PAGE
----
Laguna Art-A-Fair will present an exclusive VIP Opening Night Gala on Friday, June 29 from 6 - 9 p.m. Held at the newly renovated Laguna Art-A-Fair grounds at 777 Laguna Canyon Road, the evening includes gourmet food tastings from local celebrity chefs, fine wine tastings, live music and hosted bar. Attendees will be the first to preview Laguna Art-A-Fair’s luxury design wall as the evening celebrates their new 2018 feature connecting fine art with luxury home design. 

Laguna Art a Fair

Click on photo for a larger image

Photo by Josh Gunter

The new façade brings fresh excitement to Art-A-Fair

Proceeds from the opening night affair will benefit the California Sports Hall of Fame founded by former all-pro running back for the Kansas City Chiefs, Christian Okoye. The nonprofit is dedicated to helping at-risk and under privileged youth by hosting free athletic clinics hosting by well-known professional athletes. Okoye and other known sports celebrities will be on hand at the VIP to greet guests.

The luxury design wall was created by renowned interior designer Nancy Vengoechea of Vengo Design International in partnership with luxury brands tied to the latest design trends in furnishings, flooring, lighting, wall finishes and more. Organizers developed the concept so homeowners can envision fine art in various settings.

Individual tickets to the June 29 VIP night are $150 and can be purchased online at

Laguna Art-A-Fair opens to the general public on Friday, June 29 from 10 a.m. - 9 p.m. and continues through Sunday, September 2. 

Festival grounds are located at 777 Laguna Canyon Road in Laguna Beach. For more information about the Opening Night Gala, call (949) 444-6314 or visit

A juried art exhibit, Laguna Art-A-Fair has set and maintained a standard of excellence that is respected both internationally and by the local art community.

Arranged as an artist coop, each participant plays a role in producing the annual exhibit that features 120 art exhibits, workshops, food & wine and live music in a scenic Laguna canyon setting.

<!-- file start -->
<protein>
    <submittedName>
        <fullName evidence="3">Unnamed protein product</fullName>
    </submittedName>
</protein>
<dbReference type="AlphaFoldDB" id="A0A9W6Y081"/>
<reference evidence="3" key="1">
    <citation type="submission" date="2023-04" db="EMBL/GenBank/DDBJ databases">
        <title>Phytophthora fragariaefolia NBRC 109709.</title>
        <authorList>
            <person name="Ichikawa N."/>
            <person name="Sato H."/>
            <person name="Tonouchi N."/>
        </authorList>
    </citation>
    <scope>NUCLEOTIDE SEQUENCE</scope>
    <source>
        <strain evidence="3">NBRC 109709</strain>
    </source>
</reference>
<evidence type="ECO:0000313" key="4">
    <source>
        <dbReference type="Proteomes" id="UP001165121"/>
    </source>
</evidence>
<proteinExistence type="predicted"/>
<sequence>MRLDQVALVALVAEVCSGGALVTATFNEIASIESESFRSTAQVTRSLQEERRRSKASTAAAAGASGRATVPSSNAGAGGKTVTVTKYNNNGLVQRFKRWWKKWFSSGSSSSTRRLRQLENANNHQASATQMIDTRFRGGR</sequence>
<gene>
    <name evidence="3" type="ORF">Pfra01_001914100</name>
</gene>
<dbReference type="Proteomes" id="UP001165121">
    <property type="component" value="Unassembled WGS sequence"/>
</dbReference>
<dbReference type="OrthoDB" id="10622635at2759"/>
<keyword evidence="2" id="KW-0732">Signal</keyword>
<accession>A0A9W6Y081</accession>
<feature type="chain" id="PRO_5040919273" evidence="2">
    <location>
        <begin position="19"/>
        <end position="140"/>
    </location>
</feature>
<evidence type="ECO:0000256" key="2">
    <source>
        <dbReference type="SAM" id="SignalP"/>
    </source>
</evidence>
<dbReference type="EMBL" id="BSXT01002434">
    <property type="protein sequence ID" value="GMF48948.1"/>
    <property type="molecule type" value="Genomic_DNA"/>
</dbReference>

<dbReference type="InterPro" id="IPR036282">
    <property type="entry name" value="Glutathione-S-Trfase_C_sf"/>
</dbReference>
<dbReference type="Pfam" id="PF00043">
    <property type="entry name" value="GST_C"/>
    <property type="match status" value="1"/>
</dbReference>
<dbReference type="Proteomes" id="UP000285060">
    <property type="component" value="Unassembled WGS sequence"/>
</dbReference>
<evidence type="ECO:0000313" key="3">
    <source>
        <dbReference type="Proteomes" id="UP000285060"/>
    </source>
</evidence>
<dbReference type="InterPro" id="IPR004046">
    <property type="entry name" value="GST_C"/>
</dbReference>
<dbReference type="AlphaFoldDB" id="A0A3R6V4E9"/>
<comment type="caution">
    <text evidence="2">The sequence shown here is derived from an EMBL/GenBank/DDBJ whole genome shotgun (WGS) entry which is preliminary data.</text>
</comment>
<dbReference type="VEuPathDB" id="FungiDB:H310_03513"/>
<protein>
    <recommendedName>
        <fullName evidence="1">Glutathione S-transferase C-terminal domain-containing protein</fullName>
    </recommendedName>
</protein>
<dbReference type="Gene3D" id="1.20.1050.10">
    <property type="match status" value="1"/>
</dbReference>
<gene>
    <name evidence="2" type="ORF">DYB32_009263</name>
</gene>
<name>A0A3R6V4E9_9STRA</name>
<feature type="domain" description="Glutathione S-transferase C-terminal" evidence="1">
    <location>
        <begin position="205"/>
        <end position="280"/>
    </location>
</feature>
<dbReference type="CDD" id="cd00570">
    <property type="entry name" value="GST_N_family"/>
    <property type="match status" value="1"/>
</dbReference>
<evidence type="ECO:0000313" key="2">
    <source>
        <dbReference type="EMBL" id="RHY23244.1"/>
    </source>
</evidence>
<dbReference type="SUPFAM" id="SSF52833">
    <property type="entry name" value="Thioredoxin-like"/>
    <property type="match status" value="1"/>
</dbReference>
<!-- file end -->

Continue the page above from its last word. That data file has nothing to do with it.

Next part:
Unlike other local art shows, Laguna Art-A-Fair does not have residency restrictions so the festival draws a geographically diverse group of artists with works rich in quality yet diverse in content.

Neighborhood Congregational Church hosts Beyond Boundaries, A Musical Journey tomorrow night

Tomorrow night, Saturday, June 23, Neighborhood Congregational Church invites the community to a magical night of eclectic music with touch points from north to south, east to west, and past to present. This one-night-only concert will be performed by a talented trio: William Sigismondi at the piano, Cheryl Crandall on vocals, and cellist Steve Velez. The doors open at 6 p.m. for wine, cheese, and appetizers. The concert starts promptly at 7 p.m.

The pre-event will benefit “LBHS Walking for Water” and Laguna Food Pantry (non-perishable foods will be accepted at the door).

Sigismondi is a Venezuelan composer, producer and pianist with musical influences that range from ethnic to urban to eclectic. Throughout five decades of professional work and study, beginning at age seven in Caracas, he has continued to explore and expand his musical range and experience. His contributions include hundreds of arrangements and musical productions for Award-Winning Latin American artists of national and international fame, resulting in two nominations and one win for a “Latin Grammy” award given by the Latin Academy of Arts and Recording Sciences.

Neighborhood Congregational group

Click on photo for larger image

Submitted photo

(L-R) William Sigismondi, Steve Velez, and Cheryl Crandall

Crandall is a UCLA Musical Theater graduate, recipient of the Frank Sinatra Pop Vocal Award and the Carol Burnett musical Theater Award. She has performed on Broadway and national tours including lead roles in numerous musicals. Crandall toured with Perry Como for five years, has sung for two US Presidents and performed internationally on cruise lines. She was the solo vocalist for the grand opening of the Disney California Adventure Park, and her inspirational CD “Wings of Light” has received great reviews. Her vocal versatility and wide repertoire of music makes her a sought-after vocalist.